They’re smaller and cheaper than the Boutique series and first-gen AIRA, they’re battery-powered, and they pack a surprising amount of functionality and hands-on control. Roland has a new compact platform for the AIRA, and they look cute and fun.
Now, this could have gone very wrong – cheap, stripped-down AIRA models. But there’s real potential here in features. (Roland has promised some units for review; stand by – you know me and small gadgets!)
The heart of these is still the same Analog Circuit Behavior (ACB) digitally modeled sounds that have made the AIRA and Boutique lines sound so good. (Yes, the same tech that also regularly earns howls and screams from online forums, who insist on analog, but who cares? You can absolutely pull off a 303 or TR drum machine in a digital form, so… I just tune them out and enjoy the ability to run on battery power with low noise.)
But it’s about time we got a new platform in the form factor of rival KORG’s volca series. (I can’t understand actually why KORG hasn’t refreshed that platform with something new.)
The trick here is, these models hit a US$199.99 price point, but also pack a ton of features and an internal lithium-ion battery plus USB-C connectivity.
I’m also frankly surprised by how much is in each package. These are smaller, lighter, have internal batteries, and a lower cost, but each also adds a key feature missing in the other units in Roland’s lineup:
T-8 adds a 303 bassline to the drum machine.
J-6 adds easy chord programming to the JUNO-60.
E-4 adds a simple looper to the vocal effects.
Let’s have a look:
T-8 Beat Machine is a baby drum machine and TB-303.
6 drum tracks + 1 bass part.
TR-808, TR-909, and TR-606 sounds are in here, with ACB modeling, and you get a TB-303 Bass Line to boot. Plus you get the full pattern-edit and live recording workflow, incredibly – TR-REC, step loop, pattern shift, probability, accent, sub-steps and up to 32 steps. There’s also velocity? (Guess via external input.) Delay and reverb are also accessible, and even some basic level and timbre adjustments (tune and decay), plus overdrive and sidechain compression.
And yeah, you get the 303 basics, too, including the necessary accent and slide. You can also use an external MIDI keyboard for easier pitch control (and easier pitch control than on an actual 303, of course).
Obviously, you’ll need to do some finger mangling to access those controls and some shift-pressing, but it at least looks reasonably accessible.
J-6 chord synth is a baby JUNO-60
This thing is just adorable – with a simple octave pad layout for pitch, and 100 chord sets to make up for the fact that you don’t have a full keyboard. (You can also use an external keyboard if you can, like, play.) Of course, for live techno sets and the like, even for those of us who do “know chords or theory,” this can be handy. (I actually expect a lot of you do know chords and theory better than you realize, which is why you know what sounds good to you!)
The one thing I need to check on this thing is how much polyphony you get, like – just how big are those chords, Roland? (They actually don’t specify, and say it realizes “the famous JUNO-60 voice.” Obviously, it’s more than one voice or you wouldn’t have chords.)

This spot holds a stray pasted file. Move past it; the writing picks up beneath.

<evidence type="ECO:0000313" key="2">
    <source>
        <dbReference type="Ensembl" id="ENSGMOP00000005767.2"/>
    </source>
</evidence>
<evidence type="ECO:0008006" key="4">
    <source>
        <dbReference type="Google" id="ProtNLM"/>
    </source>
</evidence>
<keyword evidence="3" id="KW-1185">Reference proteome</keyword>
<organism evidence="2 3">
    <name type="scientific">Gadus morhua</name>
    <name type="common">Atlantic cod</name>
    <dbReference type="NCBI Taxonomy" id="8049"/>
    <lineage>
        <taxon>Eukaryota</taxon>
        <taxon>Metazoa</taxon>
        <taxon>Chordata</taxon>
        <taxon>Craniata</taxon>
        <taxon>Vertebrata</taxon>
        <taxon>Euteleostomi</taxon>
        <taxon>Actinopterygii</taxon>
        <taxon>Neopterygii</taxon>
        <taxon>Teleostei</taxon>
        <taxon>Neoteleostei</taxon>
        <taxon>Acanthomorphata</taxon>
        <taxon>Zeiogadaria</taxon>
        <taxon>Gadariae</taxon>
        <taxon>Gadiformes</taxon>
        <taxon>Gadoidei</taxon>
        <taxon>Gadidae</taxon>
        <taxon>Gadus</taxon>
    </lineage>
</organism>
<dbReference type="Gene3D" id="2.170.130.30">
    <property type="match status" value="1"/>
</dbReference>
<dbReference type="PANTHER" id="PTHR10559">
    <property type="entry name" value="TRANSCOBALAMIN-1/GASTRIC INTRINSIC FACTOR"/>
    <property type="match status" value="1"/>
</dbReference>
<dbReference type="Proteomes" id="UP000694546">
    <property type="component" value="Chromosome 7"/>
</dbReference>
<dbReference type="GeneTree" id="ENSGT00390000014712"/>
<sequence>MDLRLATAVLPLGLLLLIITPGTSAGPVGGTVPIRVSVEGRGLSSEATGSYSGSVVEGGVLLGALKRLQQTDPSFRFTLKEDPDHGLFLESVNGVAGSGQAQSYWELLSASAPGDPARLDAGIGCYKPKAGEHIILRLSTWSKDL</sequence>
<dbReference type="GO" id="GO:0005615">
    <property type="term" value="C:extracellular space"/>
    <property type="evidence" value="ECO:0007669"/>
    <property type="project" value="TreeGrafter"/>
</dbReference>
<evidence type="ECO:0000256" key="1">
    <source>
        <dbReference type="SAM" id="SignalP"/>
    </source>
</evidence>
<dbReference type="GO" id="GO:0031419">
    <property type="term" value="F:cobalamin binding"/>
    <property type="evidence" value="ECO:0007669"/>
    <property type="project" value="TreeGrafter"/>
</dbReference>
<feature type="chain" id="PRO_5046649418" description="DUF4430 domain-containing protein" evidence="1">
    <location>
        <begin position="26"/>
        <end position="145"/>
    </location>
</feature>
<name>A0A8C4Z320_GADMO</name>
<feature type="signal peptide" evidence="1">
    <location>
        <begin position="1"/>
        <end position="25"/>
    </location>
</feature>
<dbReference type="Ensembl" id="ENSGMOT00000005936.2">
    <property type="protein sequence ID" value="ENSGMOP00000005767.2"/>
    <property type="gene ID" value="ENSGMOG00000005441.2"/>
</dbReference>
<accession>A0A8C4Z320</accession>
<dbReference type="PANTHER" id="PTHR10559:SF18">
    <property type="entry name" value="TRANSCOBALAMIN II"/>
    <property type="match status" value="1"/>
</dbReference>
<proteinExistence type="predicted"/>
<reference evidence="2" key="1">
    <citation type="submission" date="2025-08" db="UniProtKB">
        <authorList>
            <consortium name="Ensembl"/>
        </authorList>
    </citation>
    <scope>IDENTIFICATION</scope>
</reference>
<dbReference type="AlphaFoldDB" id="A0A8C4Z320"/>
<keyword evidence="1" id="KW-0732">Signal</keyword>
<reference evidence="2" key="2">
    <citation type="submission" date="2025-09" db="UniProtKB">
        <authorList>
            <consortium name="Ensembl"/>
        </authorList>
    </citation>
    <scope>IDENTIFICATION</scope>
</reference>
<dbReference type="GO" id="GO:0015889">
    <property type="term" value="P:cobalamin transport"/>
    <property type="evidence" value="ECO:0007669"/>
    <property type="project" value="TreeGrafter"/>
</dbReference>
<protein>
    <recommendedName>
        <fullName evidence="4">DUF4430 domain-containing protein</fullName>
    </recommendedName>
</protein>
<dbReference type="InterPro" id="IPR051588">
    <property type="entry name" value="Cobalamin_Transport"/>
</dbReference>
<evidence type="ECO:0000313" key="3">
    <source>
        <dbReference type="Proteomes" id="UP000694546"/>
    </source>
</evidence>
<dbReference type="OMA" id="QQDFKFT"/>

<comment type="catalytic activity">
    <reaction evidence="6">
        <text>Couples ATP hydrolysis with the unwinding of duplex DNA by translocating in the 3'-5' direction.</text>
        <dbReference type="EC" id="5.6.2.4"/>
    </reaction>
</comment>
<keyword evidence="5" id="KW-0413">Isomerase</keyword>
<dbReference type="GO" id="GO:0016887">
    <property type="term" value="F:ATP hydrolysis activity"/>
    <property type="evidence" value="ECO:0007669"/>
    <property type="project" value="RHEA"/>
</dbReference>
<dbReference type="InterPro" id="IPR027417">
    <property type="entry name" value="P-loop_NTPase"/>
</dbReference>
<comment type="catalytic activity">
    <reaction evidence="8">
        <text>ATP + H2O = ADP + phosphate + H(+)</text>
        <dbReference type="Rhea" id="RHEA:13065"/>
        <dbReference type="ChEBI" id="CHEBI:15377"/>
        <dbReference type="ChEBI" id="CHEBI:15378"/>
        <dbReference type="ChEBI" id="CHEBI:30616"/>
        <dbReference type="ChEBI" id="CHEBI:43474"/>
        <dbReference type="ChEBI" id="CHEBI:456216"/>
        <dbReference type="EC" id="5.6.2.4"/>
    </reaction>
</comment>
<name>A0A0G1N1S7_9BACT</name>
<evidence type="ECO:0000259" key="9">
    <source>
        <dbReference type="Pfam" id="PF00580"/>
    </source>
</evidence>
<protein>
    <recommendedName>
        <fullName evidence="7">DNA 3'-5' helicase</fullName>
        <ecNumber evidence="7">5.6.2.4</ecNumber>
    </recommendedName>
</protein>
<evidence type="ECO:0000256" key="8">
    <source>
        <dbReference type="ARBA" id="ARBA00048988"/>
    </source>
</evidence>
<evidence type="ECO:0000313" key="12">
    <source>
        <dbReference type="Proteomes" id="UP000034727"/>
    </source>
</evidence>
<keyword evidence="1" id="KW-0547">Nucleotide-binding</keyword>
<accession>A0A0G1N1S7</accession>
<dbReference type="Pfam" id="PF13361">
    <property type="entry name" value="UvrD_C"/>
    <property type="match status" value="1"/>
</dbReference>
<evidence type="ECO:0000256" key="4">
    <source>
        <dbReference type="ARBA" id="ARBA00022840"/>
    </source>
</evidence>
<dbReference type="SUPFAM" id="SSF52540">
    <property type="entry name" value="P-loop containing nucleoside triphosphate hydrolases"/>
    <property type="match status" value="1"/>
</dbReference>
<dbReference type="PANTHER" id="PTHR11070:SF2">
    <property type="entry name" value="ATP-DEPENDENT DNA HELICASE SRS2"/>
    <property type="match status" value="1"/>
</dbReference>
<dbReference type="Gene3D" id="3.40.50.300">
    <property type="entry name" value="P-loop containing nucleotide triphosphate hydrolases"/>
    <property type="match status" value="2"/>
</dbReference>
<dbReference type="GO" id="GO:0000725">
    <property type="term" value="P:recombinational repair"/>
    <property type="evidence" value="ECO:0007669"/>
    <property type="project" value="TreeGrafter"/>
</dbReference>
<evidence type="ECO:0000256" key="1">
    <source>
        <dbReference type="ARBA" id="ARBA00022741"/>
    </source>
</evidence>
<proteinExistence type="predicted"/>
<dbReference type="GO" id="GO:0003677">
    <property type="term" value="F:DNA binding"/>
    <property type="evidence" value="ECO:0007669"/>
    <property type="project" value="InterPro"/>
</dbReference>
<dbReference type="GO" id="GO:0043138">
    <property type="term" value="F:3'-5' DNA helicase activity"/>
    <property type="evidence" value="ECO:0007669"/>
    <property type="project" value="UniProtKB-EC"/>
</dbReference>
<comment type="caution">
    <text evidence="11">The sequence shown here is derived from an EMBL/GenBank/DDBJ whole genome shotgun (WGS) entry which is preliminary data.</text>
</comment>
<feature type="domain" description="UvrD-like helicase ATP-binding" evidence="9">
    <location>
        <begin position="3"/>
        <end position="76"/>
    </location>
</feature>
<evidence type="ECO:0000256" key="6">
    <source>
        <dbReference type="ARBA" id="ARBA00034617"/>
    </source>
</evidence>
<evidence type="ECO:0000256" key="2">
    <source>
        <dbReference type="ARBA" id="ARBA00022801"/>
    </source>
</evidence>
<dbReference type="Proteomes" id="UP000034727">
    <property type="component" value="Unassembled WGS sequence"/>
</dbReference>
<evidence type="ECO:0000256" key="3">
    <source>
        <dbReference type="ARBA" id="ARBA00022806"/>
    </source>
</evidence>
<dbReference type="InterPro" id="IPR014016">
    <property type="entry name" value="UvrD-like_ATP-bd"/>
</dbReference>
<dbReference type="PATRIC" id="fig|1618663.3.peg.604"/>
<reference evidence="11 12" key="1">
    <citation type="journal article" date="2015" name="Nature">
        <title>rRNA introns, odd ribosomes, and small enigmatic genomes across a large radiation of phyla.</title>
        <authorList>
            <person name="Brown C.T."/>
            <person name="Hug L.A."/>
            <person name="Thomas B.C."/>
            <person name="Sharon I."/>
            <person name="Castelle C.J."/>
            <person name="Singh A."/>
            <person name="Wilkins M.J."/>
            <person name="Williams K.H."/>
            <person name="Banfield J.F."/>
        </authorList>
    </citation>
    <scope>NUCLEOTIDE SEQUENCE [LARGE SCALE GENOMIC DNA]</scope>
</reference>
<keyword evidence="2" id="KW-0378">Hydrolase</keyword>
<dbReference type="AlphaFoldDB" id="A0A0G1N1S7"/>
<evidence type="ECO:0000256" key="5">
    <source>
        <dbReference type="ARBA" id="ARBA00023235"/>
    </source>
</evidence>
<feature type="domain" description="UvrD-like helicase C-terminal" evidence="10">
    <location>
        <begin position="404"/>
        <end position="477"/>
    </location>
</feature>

It’s also really cute, and while I’m tempted to say I’d prefer the Boutique JU-06A and the like – they have far more controls for adjusting sound – the reality is that those are a little fidgety to program. So Roland may have really made the instrumental parts a lot more accessible, and if you’re just adding some harmonic spice to a live set, this could be an easier way to go.
E-4 Voice Tweaker is a baby vocal FX + looper
Here’s the one I think could be a sleeper hit, even if it does mean you’re going to need a jack cable for your mic.
The E-4 really harkens back to a tradition of Roland and BOSS voice effects, back to the BOSS VT-1 Voice Transformer. Now, I’ve really come around on these – I realize that these are the most fun in a way when they’re the simplest and dirtiest.
The original AIRA VT-3/VT-4 sees its control layout reflected here in the E-4 – pitch, formant, a big knob, and reverb. And yeah, “scatter” is back, too.
But here’s the missing feature – a 24-second looper with overdub. Neither the VT-3 nor VT-4 has that, and it’s a huge missing point for what people actually do with vocal stuff. And having seen what people do with loopers, you don’t need something complicated – this could be perfect.
Plus while that T-8 looks a little fidgety for any serious drum programming, and the J-6 has to compete with other pint-sized synths, a pocket-sized vocal effect you can just toss into a rig? Now that’s cool.
You get all the basics, too:
- Scatter (the glitch-y, uh, AIRA thing that Roland does with slicing up audio – could go either EDM or IDM depending how you use it)
The full series is dead-simple but cute:
- Sync in + out minijack
- Mix in + out minijack (mix in so you can chain audio)
- Headphone minijack
- USB-C for audio and MIDI (as on the bigger Roland siblings, but as is not found on the volca series, ahem)
- Standalone li-ion battery power
- USB bus power (which also recharges the battery)
- each is about 188 mm x 106mm x 290-310 g
Roland promises an approximate 3.5 hour battery life under continuous use. You can charge off any USB power supply – so 5V, 500 mA. One thing I look forward to some time in the future is fast charging on music devices as we have on other consumer electronics, but music stuff does lag technologically – so you’ll need about 3 hours to charge up. Still, you can operate on USB power, so that’s no big deal, I think (and then power banks are also an option if you decide to do a full studio session on a camping trip or something).